When Gayan Herath joined OSU Institute of Technology as a civil engineering technology instructor in 2010, he noticed a void in the program for students.
So he went about starting a student chapter of the American Society of Civil Engineers at the OSUIT campus, now the third student chapter in the state. OSU Stillwater and the University of Oklahoma in Norman both have ASCE chapters.
In just the three years the OSUIT chapter has been operating, it has garnered national recognition, along with its founder and faculty advisor.
This is the second consecutive year Herath has been named ASCE Outstanding Faculty Advisor for Region 6, which includes chapters in Oklahoma, Texas and New Mexico.
“The first time, is was surprising to me. Texas and New Mexico have some really good engineering programs,” he said. “Our chapter is really fresh, this is our third year. To get national recognition is amazing. It’s good to see OSUIT get this recognition.”
In addition to Herath’s award, the OSUIT chapter was also given a Letter of Honorable Mention from ASCE for its outstanding activities, an honor only given to the top third of all student organizations.
The club not only participates in state, regional and national civil engineering competitions, but also undertakes a number of community service projects.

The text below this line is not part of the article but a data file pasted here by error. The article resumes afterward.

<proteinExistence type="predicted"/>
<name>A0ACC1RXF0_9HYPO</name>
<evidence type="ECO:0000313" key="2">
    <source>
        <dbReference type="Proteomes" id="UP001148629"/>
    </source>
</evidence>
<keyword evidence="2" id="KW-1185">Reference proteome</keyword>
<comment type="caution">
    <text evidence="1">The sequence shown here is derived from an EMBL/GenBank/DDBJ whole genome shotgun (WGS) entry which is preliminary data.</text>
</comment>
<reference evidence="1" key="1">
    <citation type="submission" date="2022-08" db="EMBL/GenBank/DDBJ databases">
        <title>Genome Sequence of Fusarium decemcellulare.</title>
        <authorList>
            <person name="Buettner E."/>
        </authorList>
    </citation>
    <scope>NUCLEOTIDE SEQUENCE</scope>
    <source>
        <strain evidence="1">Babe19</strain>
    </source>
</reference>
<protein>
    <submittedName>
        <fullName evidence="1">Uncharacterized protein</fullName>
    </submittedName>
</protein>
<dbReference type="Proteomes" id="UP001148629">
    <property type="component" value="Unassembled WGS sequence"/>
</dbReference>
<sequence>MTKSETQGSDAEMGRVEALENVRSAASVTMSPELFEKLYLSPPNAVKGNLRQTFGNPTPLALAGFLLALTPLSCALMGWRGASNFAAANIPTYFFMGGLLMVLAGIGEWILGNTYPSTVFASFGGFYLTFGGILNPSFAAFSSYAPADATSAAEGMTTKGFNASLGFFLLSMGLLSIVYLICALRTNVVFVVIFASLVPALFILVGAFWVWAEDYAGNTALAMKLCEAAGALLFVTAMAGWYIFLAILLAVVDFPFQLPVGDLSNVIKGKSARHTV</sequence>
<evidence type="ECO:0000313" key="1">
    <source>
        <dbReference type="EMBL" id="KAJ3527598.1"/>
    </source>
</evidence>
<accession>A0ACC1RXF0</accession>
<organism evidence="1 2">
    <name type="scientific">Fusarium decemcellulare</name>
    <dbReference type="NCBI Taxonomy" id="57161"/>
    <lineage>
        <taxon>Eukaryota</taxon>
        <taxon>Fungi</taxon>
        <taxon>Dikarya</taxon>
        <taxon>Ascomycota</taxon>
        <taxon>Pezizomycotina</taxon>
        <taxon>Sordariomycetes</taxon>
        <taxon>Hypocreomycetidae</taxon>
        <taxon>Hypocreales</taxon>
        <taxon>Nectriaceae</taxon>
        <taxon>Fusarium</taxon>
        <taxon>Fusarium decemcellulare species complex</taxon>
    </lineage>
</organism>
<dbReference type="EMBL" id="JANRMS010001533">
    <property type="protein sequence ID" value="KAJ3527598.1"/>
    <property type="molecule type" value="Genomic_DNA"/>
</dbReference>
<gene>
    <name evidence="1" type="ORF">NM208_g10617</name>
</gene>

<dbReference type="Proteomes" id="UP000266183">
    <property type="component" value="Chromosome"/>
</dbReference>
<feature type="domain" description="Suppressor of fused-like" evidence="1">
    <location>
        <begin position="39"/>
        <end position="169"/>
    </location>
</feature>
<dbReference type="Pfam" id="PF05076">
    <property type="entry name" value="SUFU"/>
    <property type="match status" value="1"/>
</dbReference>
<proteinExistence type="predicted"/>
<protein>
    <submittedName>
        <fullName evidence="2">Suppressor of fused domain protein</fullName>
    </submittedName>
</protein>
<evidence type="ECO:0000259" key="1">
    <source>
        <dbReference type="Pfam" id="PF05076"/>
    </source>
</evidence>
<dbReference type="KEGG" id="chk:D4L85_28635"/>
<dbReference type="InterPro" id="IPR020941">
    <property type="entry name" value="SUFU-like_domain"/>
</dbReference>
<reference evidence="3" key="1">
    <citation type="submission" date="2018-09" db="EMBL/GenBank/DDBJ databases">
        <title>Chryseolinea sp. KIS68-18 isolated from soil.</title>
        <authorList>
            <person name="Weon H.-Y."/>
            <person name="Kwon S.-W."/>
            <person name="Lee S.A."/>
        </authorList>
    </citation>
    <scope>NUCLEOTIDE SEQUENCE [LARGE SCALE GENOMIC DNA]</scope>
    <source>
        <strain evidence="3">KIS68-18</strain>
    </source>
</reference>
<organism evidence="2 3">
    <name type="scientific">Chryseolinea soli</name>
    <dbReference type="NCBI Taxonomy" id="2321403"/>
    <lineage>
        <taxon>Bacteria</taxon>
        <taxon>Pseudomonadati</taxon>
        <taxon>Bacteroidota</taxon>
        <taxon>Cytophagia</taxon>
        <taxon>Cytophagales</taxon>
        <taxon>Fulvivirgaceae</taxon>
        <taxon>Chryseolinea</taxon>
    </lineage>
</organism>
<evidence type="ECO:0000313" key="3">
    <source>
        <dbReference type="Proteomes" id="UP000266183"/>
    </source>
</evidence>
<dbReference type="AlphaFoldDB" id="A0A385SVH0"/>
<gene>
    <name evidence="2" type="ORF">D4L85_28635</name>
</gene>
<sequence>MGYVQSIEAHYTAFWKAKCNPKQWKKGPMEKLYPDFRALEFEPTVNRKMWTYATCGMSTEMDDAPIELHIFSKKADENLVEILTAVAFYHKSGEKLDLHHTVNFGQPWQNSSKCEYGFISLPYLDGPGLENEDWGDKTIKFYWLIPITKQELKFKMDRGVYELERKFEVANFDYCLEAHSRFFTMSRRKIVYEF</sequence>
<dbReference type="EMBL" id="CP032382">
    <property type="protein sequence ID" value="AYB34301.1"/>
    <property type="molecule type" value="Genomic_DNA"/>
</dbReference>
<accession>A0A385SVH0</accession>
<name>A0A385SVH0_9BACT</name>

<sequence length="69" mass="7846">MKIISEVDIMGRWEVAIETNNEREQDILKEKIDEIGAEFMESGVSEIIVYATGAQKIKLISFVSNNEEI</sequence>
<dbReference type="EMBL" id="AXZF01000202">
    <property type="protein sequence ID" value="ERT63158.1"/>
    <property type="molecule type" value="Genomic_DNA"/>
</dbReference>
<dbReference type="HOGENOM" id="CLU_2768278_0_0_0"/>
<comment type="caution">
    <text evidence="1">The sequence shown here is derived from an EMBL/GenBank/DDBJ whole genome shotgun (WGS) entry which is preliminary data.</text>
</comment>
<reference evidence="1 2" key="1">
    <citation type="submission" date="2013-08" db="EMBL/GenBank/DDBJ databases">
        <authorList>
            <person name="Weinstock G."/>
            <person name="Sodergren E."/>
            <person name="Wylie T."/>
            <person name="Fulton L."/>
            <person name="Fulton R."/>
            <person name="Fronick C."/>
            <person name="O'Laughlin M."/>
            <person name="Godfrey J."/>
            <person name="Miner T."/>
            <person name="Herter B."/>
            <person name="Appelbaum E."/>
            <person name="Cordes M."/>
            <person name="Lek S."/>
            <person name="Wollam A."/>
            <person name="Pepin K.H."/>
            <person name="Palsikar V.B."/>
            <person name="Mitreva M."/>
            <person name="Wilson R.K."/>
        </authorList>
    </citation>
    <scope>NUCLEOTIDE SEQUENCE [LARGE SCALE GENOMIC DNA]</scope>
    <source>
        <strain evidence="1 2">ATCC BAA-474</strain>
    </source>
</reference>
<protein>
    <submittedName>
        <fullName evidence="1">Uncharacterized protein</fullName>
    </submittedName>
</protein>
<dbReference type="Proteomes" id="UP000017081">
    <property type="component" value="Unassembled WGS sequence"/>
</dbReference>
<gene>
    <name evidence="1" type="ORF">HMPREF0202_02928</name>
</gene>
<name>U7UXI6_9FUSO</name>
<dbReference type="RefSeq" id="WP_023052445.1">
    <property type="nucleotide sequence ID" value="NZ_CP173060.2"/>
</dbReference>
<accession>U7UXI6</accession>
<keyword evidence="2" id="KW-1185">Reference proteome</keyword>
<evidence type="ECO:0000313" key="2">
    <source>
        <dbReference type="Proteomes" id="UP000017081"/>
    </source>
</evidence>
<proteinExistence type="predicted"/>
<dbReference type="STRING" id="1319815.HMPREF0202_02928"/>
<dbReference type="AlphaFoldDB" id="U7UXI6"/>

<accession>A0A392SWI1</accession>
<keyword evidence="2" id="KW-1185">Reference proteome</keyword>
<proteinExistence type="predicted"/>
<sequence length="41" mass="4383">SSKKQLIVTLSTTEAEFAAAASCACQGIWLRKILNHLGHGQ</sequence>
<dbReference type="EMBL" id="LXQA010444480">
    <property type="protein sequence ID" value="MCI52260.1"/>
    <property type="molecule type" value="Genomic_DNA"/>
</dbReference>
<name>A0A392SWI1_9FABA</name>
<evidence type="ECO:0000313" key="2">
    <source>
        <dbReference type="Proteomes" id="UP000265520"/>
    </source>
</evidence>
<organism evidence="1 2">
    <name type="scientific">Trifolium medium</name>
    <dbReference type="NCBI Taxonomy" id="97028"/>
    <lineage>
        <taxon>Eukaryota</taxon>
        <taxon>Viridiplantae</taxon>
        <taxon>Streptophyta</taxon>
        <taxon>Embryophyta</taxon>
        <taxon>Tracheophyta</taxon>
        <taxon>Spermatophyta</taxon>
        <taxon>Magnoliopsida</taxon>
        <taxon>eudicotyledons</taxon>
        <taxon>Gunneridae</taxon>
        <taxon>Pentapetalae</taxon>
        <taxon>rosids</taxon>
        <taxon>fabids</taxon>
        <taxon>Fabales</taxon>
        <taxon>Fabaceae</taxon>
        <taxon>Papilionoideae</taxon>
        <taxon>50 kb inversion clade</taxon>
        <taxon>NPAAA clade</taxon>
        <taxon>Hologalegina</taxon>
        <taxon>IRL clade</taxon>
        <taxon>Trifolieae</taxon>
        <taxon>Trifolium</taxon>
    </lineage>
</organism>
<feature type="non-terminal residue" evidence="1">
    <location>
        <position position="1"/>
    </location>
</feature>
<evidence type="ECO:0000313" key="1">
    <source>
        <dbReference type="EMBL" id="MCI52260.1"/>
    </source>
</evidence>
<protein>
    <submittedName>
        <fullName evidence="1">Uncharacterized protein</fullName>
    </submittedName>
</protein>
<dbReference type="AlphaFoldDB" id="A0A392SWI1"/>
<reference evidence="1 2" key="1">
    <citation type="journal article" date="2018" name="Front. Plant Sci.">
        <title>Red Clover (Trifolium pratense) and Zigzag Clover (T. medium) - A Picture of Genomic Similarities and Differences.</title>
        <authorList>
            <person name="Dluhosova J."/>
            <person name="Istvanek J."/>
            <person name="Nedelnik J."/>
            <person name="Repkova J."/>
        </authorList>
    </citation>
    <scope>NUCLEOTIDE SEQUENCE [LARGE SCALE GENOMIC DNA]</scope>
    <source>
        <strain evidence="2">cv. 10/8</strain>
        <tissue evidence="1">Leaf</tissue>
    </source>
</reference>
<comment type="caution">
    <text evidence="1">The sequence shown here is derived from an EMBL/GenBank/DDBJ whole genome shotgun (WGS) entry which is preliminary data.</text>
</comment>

“It’s really amazing. The quality of activities we do is bringing in the recognition. But it’s not only the chapter and me, it’s all the support we get,” he said. “It’s not an individual achievement for sure.”
Herath gives credit to his fellow ETD instructors, the Engineering Technologies Division, the OSUIT administration, and the Office of Student Life for all the assistance and guidance they give the club.
“There’s always this support for us,” he said. “It’s the kind of freedom we have, we don’t have restrictions when it comes to outreach. Without them, I don’t think we could do it.”
But without the students and their contributions to the club, there would be no accolades.
“They are tremendous. They’re not always traditional college students. They have other responsibilities on their shoulders, but they give 100 percent,” Herath said. “If they’re not functioning, we’re not recognized.”
Right now, there are about 25 students in the OSUIT chapter, he said, so the positive attention means a lot to the club, the program and the university.
“It’s a win-win situation. Our name is getting out there; our program is getting out there. Our students are getting a lot of hands-on learning, working with a lot of technology. Word gets out,” Herath said. “I’m just trying to do my best. If we can continue to perform this well in the future, it’s a really good impression for the school and the program.”